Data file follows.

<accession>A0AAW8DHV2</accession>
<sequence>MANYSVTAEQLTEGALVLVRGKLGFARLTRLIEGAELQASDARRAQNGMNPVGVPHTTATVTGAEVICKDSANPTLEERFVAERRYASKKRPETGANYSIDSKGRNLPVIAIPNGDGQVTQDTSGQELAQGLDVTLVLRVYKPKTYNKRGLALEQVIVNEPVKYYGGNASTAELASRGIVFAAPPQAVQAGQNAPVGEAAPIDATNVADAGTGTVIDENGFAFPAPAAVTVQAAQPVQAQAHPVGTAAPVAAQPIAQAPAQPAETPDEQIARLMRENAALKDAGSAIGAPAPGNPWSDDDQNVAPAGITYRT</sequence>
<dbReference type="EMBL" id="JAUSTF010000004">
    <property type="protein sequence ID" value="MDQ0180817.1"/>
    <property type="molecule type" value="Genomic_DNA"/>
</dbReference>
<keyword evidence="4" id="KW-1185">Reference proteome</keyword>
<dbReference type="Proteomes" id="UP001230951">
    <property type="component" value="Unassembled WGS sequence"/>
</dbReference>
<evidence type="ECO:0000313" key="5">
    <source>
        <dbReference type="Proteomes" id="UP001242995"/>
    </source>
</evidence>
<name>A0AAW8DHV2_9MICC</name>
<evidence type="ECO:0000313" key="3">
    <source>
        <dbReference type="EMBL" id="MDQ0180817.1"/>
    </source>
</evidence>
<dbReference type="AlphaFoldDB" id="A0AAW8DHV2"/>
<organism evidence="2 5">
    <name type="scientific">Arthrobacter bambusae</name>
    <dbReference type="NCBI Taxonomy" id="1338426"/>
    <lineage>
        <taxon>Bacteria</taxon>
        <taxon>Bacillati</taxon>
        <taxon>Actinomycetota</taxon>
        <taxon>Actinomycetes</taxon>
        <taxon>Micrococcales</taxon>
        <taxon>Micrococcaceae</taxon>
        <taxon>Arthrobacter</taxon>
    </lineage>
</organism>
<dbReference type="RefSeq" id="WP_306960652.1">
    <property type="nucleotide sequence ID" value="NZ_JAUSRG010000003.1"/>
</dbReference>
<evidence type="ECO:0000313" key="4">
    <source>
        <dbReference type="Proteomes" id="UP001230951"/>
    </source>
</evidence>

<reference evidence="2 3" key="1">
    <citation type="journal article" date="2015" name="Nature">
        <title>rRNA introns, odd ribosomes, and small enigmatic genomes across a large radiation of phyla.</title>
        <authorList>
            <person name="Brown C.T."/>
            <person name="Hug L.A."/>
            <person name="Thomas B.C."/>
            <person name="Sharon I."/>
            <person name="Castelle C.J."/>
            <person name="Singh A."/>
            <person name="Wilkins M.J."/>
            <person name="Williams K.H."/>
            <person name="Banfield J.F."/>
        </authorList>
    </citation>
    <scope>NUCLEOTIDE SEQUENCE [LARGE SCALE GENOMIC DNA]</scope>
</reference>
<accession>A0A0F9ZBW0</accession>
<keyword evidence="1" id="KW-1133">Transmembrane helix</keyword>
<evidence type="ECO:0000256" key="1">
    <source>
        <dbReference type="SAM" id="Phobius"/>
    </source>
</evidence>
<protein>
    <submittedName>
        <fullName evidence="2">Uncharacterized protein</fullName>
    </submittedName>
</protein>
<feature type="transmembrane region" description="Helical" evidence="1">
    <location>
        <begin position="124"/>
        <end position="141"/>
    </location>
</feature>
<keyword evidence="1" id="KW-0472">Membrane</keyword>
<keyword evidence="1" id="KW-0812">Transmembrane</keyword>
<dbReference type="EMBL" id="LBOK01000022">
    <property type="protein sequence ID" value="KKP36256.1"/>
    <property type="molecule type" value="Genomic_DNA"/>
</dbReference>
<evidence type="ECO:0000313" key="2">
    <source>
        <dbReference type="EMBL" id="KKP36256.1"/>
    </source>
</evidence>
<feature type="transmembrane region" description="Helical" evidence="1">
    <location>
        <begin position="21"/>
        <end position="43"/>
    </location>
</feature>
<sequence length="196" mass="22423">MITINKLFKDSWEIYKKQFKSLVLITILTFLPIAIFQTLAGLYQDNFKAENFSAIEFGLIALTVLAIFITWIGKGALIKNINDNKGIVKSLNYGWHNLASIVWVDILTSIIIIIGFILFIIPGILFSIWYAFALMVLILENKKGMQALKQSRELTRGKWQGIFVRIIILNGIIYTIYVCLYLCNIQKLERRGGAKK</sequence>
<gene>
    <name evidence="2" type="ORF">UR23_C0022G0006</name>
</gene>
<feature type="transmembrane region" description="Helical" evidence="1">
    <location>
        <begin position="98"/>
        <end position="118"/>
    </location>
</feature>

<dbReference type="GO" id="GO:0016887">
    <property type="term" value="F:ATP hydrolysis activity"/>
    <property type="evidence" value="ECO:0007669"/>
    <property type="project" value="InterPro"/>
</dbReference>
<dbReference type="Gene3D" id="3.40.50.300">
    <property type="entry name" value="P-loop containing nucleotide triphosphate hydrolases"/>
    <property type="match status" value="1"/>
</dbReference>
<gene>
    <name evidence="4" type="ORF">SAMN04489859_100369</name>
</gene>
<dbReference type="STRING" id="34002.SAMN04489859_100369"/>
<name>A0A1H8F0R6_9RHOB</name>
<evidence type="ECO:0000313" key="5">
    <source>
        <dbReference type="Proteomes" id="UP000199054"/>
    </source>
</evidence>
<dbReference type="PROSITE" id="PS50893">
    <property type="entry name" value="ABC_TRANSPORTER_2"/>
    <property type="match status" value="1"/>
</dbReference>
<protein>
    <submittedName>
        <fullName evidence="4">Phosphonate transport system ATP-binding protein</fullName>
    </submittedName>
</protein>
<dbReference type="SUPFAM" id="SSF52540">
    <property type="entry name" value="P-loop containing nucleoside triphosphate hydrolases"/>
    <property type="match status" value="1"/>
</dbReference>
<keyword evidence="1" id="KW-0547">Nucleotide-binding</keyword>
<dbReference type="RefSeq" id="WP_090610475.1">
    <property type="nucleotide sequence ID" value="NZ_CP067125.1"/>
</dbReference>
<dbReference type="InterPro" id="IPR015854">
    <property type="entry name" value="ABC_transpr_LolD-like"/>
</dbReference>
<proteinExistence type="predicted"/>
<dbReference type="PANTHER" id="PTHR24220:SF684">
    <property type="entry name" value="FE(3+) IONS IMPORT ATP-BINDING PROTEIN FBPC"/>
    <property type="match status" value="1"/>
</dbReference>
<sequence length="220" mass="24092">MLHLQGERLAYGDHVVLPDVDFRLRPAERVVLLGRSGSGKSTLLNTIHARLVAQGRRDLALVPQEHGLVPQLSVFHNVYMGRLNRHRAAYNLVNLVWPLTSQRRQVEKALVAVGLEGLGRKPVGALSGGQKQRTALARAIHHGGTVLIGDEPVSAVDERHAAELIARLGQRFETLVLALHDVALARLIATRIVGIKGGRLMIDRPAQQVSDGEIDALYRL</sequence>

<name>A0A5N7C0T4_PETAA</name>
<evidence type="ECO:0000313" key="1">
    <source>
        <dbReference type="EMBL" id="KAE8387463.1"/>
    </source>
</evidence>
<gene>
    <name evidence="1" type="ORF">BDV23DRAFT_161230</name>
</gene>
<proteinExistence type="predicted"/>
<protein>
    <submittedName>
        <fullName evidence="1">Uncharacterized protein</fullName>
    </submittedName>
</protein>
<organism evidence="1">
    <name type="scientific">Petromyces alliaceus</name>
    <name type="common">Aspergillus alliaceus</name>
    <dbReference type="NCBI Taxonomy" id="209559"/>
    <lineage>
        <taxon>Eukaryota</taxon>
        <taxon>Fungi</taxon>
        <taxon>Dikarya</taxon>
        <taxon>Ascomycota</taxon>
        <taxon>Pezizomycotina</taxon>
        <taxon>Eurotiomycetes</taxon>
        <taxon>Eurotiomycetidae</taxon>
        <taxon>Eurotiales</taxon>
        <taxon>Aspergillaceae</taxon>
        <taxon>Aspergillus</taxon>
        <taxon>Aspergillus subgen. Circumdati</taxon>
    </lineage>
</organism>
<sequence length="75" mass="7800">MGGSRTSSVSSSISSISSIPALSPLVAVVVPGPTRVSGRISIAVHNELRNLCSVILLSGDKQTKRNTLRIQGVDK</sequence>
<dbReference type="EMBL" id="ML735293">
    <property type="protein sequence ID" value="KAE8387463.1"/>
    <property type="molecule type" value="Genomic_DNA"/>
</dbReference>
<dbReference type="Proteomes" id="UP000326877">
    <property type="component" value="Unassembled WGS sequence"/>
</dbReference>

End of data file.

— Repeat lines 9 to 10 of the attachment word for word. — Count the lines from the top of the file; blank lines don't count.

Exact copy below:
    <property type="component" value="Unassembled WGS sequence"/>
</dbReference>